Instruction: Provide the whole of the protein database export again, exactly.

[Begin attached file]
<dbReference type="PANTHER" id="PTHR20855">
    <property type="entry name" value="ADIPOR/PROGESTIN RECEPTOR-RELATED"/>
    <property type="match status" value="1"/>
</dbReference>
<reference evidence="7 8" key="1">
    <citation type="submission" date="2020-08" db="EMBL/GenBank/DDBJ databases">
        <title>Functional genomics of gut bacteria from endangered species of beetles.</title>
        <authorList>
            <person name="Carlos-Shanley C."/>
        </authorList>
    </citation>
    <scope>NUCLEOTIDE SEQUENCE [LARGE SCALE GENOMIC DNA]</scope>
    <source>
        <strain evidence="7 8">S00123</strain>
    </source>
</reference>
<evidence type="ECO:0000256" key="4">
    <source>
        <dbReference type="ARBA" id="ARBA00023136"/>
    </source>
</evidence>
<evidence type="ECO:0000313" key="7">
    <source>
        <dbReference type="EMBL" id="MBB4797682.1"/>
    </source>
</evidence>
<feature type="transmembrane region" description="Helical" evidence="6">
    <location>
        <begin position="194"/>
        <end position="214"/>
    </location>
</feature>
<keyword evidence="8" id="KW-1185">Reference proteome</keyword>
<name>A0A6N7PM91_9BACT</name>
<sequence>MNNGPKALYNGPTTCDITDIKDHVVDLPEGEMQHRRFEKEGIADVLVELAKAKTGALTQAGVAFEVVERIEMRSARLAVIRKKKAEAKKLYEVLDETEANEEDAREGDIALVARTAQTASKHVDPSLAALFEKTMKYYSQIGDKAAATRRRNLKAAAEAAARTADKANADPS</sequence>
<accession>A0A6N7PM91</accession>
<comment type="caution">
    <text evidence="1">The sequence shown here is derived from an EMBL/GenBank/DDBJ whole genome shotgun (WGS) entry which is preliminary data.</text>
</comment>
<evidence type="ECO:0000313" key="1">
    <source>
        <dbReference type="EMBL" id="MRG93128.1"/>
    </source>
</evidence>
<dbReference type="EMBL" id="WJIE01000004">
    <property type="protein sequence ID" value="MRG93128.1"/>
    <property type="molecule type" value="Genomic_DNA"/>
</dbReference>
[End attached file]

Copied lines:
<dbReference type="PANTHER" id="PTHR20855">
    <property type="entry name" value="ADIPOR/PROGESTIN RECEPTOR-RELATED"/>
    <property type="match status" value="1"/>
</dbReference>
<reference evidence="7 8" key="1">
    <citation type="submission" date="2020-08" db="EMBL/GenBank/DDBJ databases">
        <title>Functional genomics of gut bacteria from endangered species of beetles.</title>
        <authorList>
            <person name="Carlos-Shanley C."/>
        </authorList>
    </citation>
    <scope>NUCLEOTIDE SEQUENCE [LARGE SCALE GENOMIC DNA]</scope>
    <source>
        <strain evidence="7 8">S00123</strain>
    </source>
</reference>
<evidence type="ECO:0000256" key="4">
    <source>
        <dbReference type="ARBA" id="ARBA00023136"/>
    </source>
</evidence>
<evidence type="ECO:0000313" key="7">
    <source>
        <dbReference type="EMBL" id="MBB4797682.1"/>
    </source>
</evidence>
<feature type="transmembrane region" description="Helical" evidence="6">
    <location>
        <begin position="194"/>
        <end position="214"/>
    </location>
</feature>
<keyword evidence="8" id="KW-1185">Reference proteome</keyword>
<name>A0A6N7PM91_9BACT</name>
<sequence>MNNGPKALYNGPTTCDITDIKDHVVDLPEGEMQHRRFEKEGIADVLVELAKAKTGALTQAGVAFEVVERIEMRSARLAVIRKKKAEAKKLYEVLDETEANEEDAREGDIALVARTAQTASKHVDPSLAALFEKTMKYYSQIGDKAAATRRRNLKAAAEAAARTADKANADPS</sequence>
<accession>A0A6N7PM91</accession>
<comment type="caution">
    <text evidence="1">The sequence shown here is derived from an EMBL/GenBank/DDBJ whole genome shotgun (WGS) entry which is preliminary data.</text>
</comment>
<evidence type="ECO:0000313" key="1">
    <source>
        <dbReference type="EMBL" id="MRG93128.1"/>
    </source>
</evidence>
<dbReference type="EMBL" id="WJIE01000004">
    <property type="protein sequence ID" value="MRG93128.1"/>
    <property type="molecule type" value="Genomic_DNA"/>
</dbReference>